4. Limitations

  • UAV: A reasonable limitation on this craft could be 500m distance and 150m height. This limitation should cover virtually any scenario where such a vehicle may be used in a safe and responsible manner. Excluding sensitive areas such as busy roads, night time operations, CBD areas and other governmental or national park locations. It is also understood that such UAV can be monitored by the pilot via external screen therefore monitoring its direction and orientation and connected directly to the controller either via a cable or WIFI. This manufacturer supplied software system goes hand in hand with the remote controller as described above and in the writers opinion actually creates a far safer environment and flying experience than looking at a small craft that is 500m away in the distance as such a craft is for all intense and purposes invisible to the naked eye. A monitoring system therefore provides a much needed ‘Eye in the sky’ or ‘In the Pilots Seat’ experience giving the operator far greater control than ever before. Furthermore, these manufacturer supplied monitoring systems provide a lot of safety features such as Return to Home, height and distance limitations and other crucial pilot information(s)
  • RPAS: No limitations as far as distance are concerned as usage may be required over vast areas. Height 150m. The RPAS is exclusively flown via an external monitoring system and automated flight paths although a transmitter radio may also be used in conjunction with the software.

5. Solutions

  • UAVcraft under 2.00kg (2000g) should be given free licence to undertake any work for monetary gain within the limitations as set out above. It is conceivable and advisable that such craft and their pilot should be registered on a national, web based database.  All Work for monetary gain should be logged on a website by means of entering a Date, Time, Location and intended purpose. In this way, all work for monetary gain can be monitored and traced back to the pilot on the day should an incident occur and the pilot was reckless or irresponsible. Furthermore these craft should be software limited in height and distance as outlined above via the supplied software tools. The responsibility of this lies on the operator.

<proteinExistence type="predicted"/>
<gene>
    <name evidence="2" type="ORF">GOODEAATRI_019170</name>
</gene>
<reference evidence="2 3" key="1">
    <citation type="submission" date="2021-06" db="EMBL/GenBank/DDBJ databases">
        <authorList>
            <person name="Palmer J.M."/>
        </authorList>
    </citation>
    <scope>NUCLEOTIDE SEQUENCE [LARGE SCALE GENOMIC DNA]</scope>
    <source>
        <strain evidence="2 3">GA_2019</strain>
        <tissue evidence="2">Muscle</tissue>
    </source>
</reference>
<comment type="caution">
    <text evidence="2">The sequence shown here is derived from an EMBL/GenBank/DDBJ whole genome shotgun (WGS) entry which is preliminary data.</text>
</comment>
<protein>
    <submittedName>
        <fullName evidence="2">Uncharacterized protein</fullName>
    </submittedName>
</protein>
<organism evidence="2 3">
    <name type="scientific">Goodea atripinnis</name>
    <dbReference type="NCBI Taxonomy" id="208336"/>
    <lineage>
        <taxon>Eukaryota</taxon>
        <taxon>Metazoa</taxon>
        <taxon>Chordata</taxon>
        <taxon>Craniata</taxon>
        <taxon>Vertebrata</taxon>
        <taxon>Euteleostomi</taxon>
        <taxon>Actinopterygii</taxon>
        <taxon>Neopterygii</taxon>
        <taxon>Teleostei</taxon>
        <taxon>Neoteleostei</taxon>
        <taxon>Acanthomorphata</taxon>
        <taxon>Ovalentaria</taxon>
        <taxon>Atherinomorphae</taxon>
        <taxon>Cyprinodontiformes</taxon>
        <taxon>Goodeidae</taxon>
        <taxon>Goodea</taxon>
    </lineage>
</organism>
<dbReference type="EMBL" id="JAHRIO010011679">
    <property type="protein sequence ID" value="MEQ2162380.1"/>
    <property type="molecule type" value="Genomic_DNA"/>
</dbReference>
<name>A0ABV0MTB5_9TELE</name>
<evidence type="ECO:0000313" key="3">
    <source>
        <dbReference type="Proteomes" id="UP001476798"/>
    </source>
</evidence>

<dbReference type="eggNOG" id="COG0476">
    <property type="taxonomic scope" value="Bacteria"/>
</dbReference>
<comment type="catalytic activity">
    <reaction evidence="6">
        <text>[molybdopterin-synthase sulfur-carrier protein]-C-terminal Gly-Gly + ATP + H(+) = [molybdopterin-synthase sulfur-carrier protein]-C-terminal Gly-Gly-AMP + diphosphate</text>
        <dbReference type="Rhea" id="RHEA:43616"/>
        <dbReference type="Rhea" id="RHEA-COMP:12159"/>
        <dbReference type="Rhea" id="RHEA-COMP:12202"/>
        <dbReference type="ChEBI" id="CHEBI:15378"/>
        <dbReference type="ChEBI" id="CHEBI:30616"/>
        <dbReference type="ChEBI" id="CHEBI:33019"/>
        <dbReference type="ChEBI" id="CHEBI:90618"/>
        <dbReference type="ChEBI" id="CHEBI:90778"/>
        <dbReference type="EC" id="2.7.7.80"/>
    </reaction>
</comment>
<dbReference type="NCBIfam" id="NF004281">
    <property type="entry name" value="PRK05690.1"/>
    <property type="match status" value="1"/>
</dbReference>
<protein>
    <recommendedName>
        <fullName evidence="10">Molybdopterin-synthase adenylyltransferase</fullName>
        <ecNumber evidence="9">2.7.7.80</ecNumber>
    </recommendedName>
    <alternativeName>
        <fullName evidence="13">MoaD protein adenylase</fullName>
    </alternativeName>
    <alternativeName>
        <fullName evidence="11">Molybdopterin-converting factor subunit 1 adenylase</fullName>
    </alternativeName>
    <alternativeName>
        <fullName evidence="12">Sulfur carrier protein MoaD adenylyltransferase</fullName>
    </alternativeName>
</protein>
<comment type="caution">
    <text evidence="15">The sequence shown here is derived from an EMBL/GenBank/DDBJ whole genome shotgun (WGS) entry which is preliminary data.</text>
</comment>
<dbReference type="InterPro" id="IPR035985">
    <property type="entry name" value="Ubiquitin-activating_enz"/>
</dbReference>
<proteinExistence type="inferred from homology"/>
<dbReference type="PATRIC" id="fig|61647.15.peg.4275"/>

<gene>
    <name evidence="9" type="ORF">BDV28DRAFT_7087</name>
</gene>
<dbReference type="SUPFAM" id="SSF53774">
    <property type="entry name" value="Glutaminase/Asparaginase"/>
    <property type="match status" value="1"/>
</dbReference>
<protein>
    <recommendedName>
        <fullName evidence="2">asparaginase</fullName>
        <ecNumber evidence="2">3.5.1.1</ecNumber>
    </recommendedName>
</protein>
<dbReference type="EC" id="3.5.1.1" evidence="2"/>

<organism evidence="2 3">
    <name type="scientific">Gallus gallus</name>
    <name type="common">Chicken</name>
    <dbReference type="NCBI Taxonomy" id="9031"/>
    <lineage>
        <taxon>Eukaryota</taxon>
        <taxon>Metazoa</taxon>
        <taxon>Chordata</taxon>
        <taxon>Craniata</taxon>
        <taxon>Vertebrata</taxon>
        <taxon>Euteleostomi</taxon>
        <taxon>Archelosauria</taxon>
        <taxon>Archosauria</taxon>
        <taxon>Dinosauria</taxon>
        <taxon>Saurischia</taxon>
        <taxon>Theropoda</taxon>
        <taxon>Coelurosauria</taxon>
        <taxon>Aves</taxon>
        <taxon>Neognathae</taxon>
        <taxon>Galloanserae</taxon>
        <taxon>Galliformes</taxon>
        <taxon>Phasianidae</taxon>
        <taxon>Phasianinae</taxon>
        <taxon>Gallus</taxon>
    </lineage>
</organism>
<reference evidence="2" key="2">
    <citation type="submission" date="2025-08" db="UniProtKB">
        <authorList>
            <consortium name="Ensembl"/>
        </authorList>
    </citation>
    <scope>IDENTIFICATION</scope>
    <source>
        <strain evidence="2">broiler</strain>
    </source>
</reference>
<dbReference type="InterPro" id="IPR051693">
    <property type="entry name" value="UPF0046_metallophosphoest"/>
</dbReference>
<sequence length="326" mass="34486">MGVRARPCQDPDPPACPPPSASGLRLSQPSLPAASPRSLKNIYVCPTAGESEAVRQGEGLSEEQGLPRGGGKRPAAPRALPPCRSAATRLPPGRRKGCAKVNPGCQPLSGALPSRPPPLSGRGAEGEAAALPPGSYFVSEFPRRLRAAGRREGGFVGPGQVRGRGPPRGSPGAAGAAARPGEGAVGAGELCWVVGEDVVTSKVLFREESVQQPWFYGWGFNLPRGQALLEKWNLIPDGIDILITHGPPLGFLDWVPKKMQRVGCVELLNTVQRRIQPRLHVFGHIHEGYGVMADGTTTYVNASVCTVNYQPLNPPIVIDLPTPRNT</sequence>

• UAVcraft over 2.00kg. These very expensive craft (DJI Inspire 3060g) are usually utilized in the film and commercial production industry in locations other than those used by the smaller incidental UAV craft. These are not incidental jobs and great planning is required beforehand including local authority notification etc, as on occasion, roads need to be closed of for this purpose or other permissions granted. Usually, these craft are operated by 2 operators. One flying the craft and the other operating the camera on board. It is not the intention of this document to delve into solutions for this type of craft or their operations.
  • RPAS– Not covered in this document.

6. Conclusions

In essence one can conclude that the introduction and availability as well as their technical prowess, have come a long way since the initial inception of these craft just a few years ago.  Their technical abilities are astounding and the safety and operator adjustable limiting features leaves little room for errors like in the past. Furthermore, they (UAV) are very practical and have opened up a whole industry creating work for millions of people interested in this type of work. It is unfortunate that the governmental institutions have imposed the ludicrous and short minded limitations as they have, without studying or understanding fully the benefits derived from such machines (UAV). The whole concept of classifying these craft (UAV) as Manned aircraft is in the writers mind, a completely ludicrous idea and needs to be (re)addressed for today’s scenarios. The current laws were quickly introduced without any feasibility studies by people that usually have never operated such a craft. This in my opinion is a major oversight and detriment to this technology.